There’s some chocolate chip cookie now even with the toasty and woody components, which have decreased. Some espresso crema is added along with a separate creaminess and caramel. Through the nose, the La Flor Dominicana Special Football Edition 2017 provides some fruity flavor, sometimes grapefruit, other times Twizzler candy, though they are hardly consistent. I am unfortunately having to smoke a bit faster in fear of the La Flor going out. What’s a bit misleading is that there’s still a lot of smoke pouring out of the cigar, a bit reduced compared to earlier parts, but I still am battling to keep the cigar lit. Strength ends medium-full, a bit stronger than it was throughout the first two thirds.
- My favorite tobacco and football stories has to do with when the U.S. outlawed cigarette advertising on television. The law, which was passed in 1969, didn’t go into effect until Jan. 2, 1971 because the cigarette companies and television networks didn’t want to lose the ability to advertise during the Jan. 1 bowl games. In true form, the last cigarette ad ran at 11:59 p.m. on Jan. 1, 1971.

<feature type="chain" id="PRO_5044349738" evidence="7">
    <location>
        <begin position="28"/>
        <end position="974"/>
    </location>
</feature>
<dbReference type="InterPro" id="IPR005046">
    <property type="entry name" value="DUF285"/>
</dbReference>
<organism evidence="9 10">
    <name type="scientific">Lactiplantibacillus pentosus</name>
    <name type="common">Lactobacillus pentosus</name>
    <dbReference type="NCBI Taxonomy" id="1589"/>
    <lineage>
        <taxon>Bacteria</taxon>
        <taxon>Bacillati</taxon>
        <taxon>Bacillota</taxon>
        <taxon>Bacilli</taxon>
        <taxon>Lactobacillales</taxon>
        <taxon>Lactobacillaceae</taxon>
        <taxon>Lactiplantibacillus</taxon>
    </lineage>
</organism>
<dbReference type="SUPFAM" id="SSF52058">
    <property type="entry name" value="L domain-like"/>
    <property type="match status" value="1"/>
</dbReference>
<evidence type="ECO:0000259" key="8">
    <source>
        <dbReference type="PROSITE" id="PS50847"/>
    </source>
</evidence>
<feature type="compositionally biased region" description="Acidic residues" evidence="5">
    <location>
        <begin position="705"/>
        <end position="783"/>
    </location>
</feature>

- While this certainly is not the cigar that will make or break La Flor Dominicana from a business perspective, I think the company would be served by releasing these a bit earlier. It’s Final Four time and almost time for spring games. I think releasing these cigars in December, the start of bowl season and right before the NFL playoffs would be a much better approach than waiting until January as I feel a bit dumb writing 1,000 words about a cigar with a football on it in late March.